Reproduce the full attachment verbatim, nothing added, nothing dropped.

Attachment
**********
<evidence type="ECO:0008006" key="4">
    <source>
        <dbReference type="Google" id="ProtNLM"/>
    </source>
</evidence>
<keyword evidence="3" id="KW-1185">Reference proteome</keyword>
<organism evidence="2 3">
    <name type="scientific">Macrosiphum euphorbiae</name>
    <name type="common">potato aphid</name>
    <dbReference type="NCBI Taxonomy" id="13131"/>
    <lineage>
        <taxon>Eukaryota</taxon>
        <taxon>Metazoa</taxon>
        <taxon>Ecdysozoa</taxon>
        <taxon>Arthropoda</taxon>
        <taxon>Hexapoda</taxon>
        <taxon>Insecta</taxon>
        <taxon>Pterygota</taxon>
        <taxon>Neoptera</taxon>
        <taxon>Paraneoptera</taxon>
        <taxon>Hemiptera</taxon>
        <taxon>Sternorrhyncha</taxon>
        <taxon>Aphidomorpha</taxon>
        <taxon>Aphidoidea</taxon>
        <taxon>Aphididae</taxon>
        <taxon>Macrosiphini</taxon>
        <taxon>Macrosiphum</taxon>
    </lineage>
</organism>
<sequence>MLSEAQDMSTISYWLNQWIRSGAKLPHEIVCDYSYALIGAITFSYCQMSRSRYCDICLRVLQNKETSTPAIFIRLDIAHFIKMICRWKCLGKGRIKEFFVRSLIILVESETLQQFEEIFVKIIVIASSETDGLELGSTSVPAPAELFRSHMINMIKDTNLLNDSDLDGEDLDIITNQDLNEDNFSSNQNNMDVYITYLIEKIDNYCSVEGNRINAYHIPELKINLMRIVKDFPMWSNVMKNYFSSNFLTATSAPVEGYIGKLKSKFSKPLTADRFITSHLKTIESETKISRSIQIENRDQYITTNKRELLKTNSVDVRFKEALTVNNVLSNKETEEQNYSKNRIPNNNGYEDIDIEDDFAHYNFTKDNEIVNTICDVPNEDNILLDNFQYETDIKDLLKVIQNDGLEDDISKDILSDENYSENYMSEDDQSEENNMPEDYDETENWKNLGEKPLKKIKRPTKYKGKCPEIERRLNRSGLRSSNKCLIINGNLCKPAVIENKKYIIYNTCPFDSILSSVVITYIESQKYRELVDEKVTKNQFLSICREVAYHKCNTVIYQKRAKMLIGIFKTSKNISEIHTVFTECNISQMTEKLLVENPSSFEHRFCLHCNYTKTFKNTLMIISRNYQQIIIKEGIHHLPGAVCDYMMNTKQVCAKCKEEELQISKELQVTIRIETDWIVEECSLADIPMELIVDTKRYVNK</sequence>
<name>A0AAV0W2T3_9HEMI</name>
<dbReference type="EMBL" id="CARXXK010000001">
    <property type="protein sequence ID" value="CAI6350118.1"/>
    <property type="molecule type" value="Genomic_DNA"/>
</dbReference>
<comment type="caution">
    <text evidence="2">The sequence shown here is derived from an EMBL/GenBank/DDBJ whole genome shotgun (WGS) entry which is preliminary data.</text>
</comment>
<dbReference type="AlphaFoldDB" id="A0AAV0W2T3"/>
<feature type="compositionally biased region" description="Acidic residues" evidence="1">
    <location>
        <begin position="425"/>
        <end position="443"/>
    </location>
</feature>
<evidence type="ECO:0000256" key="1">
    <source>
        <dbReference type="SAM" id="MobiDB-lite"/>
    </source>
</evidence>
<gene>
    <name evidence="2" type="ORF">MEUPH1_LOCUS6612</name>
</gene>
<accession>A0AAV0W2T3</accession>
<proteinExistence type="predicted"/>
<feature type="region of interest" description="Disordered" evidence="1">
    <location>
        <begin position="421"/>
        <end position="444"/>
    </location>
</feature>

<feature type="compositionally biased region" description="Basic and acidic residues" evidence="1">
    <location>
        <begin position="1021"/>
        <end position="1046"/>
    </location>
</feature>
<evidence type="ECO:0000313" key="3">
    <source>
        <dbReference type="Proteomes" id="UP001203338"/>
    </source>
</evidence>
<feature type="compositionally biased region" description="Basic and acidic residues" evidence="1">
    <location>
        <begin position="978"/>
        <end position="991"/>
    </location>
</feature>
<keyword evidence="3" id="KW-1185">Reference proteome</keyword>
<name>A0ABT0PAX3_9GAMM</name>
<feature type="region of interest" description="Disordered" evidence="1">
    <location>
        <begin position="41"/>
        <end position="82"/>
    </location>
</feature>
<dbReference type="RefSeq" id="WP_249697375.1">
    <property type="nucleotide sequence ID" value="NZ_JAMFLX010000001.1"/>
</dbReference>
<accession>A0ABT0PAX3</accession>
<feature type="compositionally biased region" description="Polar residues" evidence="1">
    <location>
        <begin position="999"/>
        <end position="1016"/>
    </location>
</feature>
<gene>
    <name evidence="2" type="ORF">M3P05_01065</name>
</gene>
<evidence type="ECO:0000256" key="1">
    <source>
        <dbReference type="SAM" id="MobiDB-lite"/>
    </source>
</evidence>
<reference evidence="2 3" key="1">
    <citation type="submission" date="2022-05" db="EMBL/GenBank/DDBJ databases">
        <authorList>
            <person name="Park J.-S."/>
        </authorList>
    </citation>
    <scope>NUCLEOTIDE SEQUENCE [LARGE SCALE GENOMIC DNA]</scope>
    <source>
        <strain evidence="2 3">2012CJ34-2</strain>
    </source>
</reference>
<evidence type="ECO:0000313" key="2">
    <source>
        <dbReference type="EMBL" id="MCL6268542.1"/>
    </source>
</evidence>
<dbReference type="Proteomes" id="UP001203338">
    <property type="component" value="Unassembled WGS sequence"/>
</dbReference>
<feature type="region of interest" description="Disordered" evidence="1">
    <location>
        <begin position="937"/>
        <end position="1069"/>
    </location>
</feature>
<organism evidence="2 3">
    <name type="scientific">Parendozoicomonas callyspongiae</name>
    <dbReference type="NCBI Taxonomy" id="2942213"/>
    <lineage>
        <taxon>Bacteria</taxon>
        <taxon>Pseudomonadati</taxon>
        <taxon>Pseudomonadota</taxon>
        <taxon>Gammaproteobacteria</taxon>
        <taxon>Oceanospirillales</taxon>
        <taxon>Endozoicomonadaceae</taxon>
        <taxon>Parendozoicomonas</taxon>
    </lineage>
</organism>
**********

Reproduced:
<evidence type="ECO:0008006" key="4">
    <source>
        <dbReference type="Google" id="ProtNLM"/>
    </source>
</evidence>
<keyword evidence="3" id="KW-1185">Reference proteome</keyword>
<organism evidence="2 3">
    <name type="scientific">Macrosiphum euphorbiae</name>
    <name type="common">potato aphid</name>
    <dbReference type="NCBI Taxonomy" id="13131"/>
    <lineage>
        <taxon>Eukaryota</taxon>
        <taxon>Metazoa</taxon>
        <taxon>Ecdysozoa</taxon>
        <taxon>Arthropoda</taxon>
        <taxon>Hexapoda</taxon>
        <taxon>Insecta</taxon>
        <taxon>Pterygota</taxon>
        <taxon>Neoptera</taxon>
        <taxon>Paraneoptera</taxon>
        <taxon>Hemiptera</taxon>
        <taxon>Sternorrhyncha</taxon>
        <taxon>Aphidomorpha</taxon>
        <taxon>Aphidoidea</taxon>
        <taxon>Aphididae</taxon>
        <taxon>Macrosiphini</taxon>
        <taxon>Macrosiphum</taxon>
    </lineage>
</organism>
<sequence>MLSEAQDMSTISYWLNQWIRSGAKLPHEIVCDYSYALIGAITFSYCQMSRSRYCDICLRVLQNKETSTPAIFIRLDIAHFIKMICRWKCLGKGRIKEFFVRSLIILVESETLQQFEEIFVKIIVIASSETDGLELGSTSVPAPAELFRSHMINMIKDTNLLNDSDLDGEDLDIITNQDLNEDNFSSNQNNMDVYITYLIEKIDNYCSVEGNRINAYHIPELKINLMRIVKDFPMWSNVMKNYFSSNFLTATSAPVEGYIGKLKSKFSKPLTADRFITSHLKTIESETKISRSIQIENRDQYITTNKRELLKTNSVDVRFKEALTVNNVLSNKETEEQNYSKNRIPNNNGYEDIDIEDDFAHYNFTKDNEIVNTICDVPNEDNILLDNFQYETDIKDLLKVIQNDGLEDDISKDILSDENYSENYMSEDDQSEENNMPEDYDETENWKNLGEKPLKKIKRPTKYKGKCPEIERRLNRSGLRSSNKCLIINGNLCKPAVIENKKYIIYNTCPFDSILSSVVITYIESQKYRELVDEKVTKNQFLSICREVAYHKCNTVIYQKRAKMLIGIFKTSKNISEIHTVFTECNISQMTEKLLVENPSSFEHRFCLHCNYTKTFKNTLMIISRNYQQIIIKEGIHHLPGAVCDYMMNTKQVCAKCKEEELQISKELQVTIRIETDWIVEECSLADIPMELIVDTKRYVNK</sequence>
<name>A0AAV0W2T3_9HEMI</name>
<dbReference type="EMBL" id="CARXXK010000001">
    <property type="protein sequence ID" value="CAI6350118.1"/>
    <property type="molecule type" value="Genomic_DNA"/>
</dbReference>
<comment type="caution">
    <text evidence="2">The sequence shown here is derived from an EMBL/GenBank/DDBJ whole genome shotgun (WGS) entry which is preliminary data.</text>
</comment>
<dbReference type="AlphaFoldDB" id="A0AAV0W2T3"/>
<feature type="compositionally biased region" description="Acidic residues" evidence="1">
    <location>
        <begin position="425"/>
        <end position="443"/>
    </location>
</feature>
<evidence type="ECO:0000256" key="1">
    <source>
        <dbReference type="SAM" id="MobiDB-lite"/>
    </source>
</evidence>
<gene>
    <name evidence="2" type="ORF">MEUPH1_LOCUS6612</name>
</gene>
<accession>A0AAV0W2T3</accession>
<proteinExistence type="predicted"/>
<feature type="region of interest" description="Disordered" evidence="1">
    <location>
        <begin position="421"/>
        <end position="444"/>
    </location>
</feature>

<feature type="compositionally biased region" description="Basic and acidic residues" evidence="1">
    <location>
        <begin position="1021"/>
        <end position="1046"/>
    </location>
</feature>
<evidence type="ECO:0000313" key="3">
    <source>
        <dbReference type="Proteomes" id="UP001203338"/>
    </source>
</evidence>
<feature type="compositionally biased region" description="Basic and acidic residues" evidence="1">
    <location>
        <begin position="978"/>
        <end position="991"/>
    </location>
</feature>
<keyword evidence="3" id="KW-1185">Reference proteome</keyword>
<name>A0ABT0PAX3_9GAMM</name>
<feature type="region of interest" description="Disordered" evidence="1">
    <location>
        <begin position="41"/>
        <end position="82"/>
    </location>
</feature>
<dbReference type="RefSeq" id="WP_249697375.1">
    <property type="nucleotide sequence ID" value="NZ_JAMFLX010000001.1"/>
</dbReference>
<accession>A0ABT0PAX3</accession>
<feature type="compositionally biased region" description="Polar residues" evidence="1">
    <location>
        <begin position="999"/>
        <end position="1016"/>
    </location>
</feature>
<gene>
    <name evidence="2" type="ORF">M3P05_01065</name>
</gene>
<evidence type="ECO:0000256" key="1">
    <source>
        <dbReference type="SAM" id="MobiDB-lite"/>
    </source>
</evidence>
<reference evidence="2 3" key="1">
    <citation type="submission" date="2022-05" db="EMBL/GenBank/DDBJ databases">
        <authorList>
            <person name="Park J.-S."/>
        </authorList>
    </citation>
    <scope>NUCLEOTIDE SEQUENCE [LARGE SCALE GENOMIC DNA]</scope>
    <source>
        <strain evidence="2 3">2012CJ34-2</strain>
    </source>
</reference>
<evidence type="ECO:0000313" key="2">
    <source>
        <dbReference type="EMBL" id="MCL6268542.1"/>
    </source>
</evidence>
<dbReference type="Proteomes" id="UP001203338">
    <property type="component" value="Unassembled WGS sequence"/>
</dbReference>
<feature type="region of interest" description="Disordered" evidence="1">
    <location>
        <begin position="937"/>
        <end position="1069"/>
    </location>
</feature>
<organism evidence="2 3">
    <name type="scientific">Parendozoicomonas callyspongiae</name>
    <dbReference type="NCBI Taxonomy" id="2942213"/>
    <lineage>
        <taxon>Bacteria</taxon>
        <taxon>Pseudomonadati</taxon>
        <taxon>Pseudomonadota</taxon>
        <taxon>Gammaproteobacteria</taxon>
        <taxon>Oceanospirillales</taxon>
        <taxon>Endozoicomonadaceae</taxon>
        <taxon>Parendozoicomonas</taxon>
    </lineage>
</organism>